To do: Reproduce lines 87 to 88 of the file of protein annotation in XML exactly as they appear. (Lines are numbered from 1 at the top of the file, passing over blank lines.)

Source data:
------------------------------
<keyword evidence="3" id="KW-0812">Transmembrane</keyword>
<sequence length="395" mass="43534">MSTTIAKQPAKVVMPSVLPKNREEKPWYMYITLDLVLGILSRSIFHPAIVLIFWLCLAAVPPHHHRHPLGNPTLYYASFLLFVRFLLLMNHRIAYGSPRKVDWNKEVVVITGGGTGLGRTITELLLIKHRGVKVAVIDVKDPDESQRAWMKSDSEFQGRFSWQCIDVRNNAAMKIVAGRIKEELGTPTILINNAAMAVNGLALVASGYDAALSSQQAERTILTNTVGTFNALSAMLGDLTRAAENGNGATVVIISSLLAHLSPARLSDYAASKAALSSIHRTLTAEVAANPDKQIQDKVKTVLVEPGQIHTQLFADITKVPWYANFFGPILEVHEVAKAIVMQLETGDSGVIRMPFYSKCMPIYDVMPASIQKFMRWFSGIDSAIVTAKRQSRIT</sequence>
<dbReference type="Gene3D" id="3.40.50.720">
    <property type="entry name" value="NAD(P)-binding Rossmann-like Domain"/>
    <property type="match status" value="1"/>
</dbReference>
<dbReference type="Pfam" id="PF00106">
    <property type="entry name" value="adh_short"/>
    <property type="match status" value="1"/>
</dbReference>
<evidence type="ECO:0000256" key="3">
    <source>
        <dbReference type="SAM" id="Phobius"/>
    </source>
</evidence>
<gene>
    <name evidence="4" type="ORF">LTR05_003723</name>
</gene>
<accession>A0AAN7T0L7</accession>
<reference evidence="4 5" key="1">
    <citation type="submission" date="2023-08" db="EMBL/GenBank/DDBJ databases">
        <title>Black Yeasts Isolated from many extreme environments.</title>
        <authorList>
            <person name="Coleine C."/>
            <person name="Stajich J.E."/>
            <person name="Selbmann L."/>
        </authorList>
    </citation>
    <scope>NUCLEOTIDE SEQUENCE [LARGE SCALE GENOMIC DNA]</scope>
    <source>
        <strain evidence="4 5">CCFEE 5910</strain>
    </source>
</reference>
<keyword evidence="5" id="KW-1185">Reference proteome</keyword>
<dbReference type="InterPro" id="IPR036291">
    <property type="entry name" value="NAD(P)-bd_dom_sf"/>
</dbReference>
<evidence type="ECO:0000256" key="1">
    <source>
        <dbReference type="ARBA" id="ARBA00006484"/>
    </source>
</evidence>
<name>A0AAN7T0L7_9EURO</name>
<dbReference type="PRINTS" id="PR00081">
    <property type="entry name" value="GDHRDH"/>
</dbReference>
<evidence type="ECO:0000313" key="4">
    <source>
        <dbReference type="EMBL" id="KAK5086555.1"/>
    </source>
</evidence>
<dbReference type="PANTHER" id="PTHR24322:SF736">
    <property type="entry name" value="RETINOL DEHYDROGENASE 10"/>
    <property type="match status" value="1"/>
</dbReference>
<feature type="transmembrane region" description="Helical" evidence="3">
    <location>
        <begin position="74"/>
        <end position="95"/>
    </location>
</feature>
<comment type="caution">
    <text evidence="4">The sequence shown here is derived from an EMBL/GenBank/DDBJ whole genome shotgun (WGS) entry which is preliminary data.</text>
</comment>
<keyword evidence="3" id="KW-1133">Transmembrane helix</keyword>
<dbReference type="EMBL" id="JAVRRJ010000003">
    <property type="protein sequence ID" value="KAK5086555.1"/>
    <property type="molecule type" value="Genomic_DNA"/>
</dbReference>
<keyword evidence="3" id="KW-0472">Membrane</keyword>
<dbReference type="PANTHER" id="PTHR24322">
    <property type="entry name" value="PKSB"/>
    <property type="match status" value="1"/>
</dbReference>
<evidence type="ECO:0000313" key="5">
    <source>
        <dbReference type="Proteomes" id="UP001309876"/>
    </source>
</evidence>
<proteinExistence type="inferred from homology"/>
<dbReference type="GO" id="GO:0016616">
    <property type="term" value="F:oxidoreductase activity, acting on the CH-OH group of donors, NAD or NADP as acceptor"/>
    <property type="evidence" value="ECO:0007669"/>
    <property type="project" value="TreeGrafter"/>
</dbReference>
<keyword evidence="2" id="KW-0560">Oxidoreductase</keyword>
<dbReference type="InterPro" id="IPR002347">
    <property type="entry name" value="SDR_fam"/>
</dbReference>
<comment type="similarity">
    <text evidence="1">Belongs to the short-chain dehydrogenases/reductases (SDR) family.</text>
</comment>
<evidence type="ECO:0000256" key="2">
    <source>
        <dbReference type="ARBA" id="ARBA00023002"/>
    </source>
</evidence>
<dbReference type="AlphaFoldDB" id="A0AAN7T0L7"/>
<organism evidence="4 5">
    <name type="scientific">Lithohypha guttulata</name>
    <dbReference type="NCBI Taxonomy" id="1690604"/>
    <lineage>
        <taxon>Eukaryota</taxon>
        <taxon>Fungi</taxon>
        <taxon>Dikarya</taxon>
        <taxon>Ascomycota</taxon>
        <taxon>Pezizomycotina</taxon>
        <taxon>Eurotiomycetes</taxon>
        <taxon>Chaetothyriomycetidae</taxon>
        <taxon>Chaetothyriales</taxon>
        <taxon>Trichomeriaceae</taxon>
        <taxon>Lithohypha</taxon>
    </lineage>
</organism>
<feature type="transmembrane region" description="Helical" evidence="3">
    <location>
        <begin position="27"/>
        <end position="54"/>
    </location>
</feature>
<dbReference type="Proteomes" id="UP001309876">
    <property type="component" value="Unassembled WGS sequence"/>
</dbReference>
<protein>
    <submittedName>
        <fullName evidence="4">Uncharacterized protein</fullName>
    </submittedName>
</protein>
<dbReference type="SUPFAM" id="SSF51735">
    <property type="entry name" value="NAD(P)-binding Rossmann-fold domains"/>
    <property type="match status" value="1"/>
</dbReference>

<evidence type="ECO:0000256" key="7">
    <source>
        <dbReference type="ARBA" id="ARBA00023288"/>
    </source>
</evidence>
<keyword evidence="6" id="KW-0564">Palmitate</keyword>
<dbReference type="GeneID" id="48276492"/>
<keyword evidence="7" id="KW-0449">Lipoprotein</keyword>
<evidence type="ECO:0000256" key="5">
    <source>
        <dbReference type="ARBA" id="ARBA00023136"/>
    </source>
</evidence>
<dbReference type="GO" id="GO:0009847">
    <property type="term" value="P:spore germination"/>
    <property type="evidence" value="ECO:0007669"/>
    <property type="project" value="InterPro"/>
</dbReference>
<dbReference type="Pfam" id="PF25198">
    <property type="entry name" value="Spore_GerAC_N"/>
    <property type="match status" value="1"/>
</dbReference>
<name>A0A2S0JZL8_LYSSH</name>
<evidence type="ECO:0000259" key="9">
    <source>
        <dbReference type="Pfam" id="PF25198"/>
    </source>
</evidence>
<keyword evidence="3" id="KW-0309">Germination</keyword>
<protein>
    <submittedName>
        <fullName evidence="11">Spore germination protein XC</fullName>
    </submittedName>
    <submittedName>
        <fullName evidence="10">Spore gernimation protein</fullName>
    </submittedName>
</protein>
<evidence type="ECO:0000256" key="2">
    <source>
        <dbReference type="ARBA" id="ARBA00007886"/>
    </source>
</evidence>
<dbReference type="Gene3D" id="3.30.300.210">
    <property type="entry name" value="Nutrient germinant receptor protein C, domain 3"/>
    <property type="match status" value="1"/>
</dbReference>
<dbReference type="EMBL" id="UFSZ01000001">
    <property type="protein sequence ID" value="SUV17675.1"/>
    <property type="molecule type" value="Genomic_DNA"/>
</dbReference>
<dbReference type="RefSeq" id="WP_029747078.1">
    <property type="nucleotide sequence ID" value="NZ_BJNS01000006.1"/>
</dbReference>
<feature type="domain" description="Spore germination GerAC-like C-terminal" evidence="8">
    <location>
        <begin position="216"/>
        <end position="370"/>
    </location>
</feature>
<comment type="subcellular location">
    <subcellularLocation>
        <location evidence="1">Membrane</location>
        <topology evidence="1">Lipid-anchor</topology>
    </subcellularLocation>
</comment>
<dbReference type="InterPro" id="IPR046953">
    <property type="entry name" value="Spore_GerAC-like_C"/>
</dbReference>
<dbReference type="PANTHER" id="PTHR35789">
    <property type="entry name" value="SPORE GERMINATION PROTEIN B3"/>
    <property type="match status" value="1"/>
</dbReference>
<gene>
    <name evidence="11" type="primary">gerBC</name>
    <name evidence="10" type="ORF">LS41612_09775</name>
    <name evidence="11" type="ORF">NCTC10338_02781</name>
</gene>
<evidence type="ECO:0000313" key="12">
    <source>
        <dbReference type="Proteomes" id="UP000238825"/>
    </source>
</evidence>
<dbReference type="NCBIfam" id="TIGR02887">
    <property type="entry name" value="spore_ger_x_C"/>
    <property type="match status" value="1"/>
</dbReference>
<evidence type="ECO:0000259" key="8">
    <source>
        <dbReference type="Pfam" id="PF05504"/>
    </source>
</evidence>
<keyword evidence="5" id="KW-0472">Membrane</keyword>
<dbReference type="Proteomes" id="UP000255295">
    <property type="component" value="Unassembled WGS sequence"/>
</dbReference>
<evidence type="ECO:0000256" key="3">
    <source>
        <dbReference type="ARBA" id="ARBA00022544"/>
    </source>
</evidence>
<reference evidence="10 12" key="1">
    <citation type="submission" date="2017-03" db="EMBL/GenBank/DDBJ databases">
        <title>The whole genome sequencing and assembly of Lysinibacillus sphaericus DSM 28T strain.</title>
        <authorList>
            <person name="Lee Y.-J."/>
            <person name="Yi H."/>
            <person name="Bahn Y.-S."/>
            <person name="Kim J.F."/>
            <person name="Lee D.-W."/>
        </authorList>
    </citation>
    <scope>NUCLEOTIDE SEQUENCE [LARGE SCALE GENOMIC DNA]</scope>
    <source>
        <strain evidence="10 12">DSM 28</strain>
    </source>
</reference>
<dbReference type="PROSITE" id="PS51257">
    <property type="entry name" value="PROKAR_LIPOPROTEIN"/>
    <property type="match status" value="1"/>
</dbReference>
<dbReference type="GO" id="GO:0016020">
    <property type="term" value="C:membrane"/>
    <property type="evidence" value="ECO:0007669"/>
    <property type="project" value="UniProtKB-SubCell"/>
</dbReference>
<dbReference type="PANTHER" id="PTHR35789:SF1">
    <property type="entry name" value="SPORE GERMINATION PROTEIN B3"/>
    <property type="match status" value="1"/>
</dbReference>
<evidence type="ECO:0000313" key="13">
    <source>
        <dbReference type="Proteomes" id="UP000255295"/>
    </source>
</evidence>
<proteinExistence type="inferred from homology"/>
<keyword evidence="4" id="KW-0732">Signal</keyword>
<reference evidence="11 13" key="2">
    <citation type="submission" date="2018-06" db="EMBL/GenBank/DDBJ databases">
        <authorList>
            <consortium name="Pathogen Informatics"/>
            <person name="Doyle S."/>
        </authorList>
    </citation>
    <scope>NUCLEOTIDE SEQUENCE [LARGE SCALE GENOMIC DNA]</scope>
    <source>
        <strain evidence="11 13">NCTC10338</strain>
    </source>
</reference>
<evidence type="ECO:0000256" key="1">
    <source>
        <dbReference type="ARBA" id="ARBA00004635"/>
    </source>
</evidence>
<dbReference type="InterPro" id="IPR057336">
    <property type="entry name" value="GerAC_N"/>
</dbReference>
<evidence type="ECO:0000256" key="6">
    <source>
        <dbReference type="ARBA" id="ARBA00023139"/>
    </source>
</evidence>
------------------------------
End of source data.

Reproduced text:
<dbReference type="InterPro" id="IPR002347">
    <property type="entry name" value="SDR_fam"/>